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A Case Study on HST - Part III: Tangible Personal Property


Located in Red Deer, Alberta Game Company has sold their board games throughout Canada and have come to MNP for assistance in determining the correct rate of GST/HST to charge.

Game Company has just signed a large contract to sell 1000 of their games to a retailer in Manitoba. They need guidance regarding what rate of tax to charge. Manitoba has a provincial sales tax of 7% and the GST of 5%. As this is a large contract, Game Company is wondering if they need to worry about the 7% PST in Manitoba.

Game Company explains further that the terms of this contract require them to deliver the games to the customer’s warehouse in Brandon, Manitoba. Freight is to be arranged by Game Company and then added to the invoice which is why they need to know what rate of GST/HST to charge and if they will need to charge PST as well.


Since Game Company is delivering the games into Manitoba, they are required to charge GST at 5%.


Game company is not registered for Manitoba PST but the purchasing company is—and wants to provide Game Company with a PST exemption number. Under most provincial sales tax systems when someone is purchasing goods for resale they are able to provide their PST number and purchase the goods without paying PST as they will then be charging PST to their customers. Game Company is not required to charge PST in this situation for several reasons, including:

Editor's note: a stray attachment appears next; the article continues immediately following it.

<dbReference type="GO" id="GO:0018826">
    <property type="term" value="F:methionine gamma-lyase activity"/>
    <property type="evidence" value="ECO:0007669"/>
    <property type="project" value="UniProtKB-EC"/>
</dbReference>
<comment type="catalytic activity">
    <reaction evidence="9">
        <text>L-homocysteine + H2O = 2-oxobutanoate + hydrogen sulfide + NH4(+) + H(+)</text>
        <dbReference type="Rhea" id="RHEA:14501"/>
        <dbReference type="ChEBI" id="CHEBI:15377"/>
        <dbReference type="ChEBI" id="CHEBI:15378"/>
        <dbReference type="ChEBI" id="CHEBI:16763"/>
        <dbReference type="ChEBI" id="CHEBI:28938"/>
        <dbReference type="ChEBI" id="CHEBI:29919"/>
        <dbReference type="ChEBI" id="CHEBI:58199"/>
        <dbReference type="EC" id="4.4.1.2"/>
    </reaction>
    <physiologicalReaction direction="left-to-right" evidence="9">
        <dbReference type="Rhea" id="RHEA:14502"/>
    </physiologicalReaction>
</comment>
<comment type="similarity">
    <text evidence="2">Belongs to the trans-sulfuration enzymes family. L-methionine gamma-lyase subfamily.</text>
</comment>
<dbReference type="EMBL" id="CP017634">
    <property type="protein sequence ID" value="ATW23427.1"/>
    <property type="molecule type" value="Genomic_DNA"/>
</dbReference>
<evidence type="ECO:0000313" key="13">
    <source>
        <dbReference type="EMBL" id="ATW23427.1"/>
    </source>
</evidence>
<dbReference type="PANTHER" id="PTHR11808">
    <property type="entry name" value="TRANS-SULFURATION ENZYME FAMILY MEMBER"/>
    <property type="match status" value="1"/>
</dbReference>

1. The goods are for resale
  2. Game Company is not registered for PST in Manitoba

This concludes our look at three different situations involving Game Company and how the Place of Supply rules for Tangible Personal Property would be applied.

Stay tuned for Part IV, we will look at some of the issues Game Company faces when dealing with Place of Supply Rules for Services.

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More From This Series

Part I: The Place of Supply Rules
Part II: GST/HST Rates on Supplies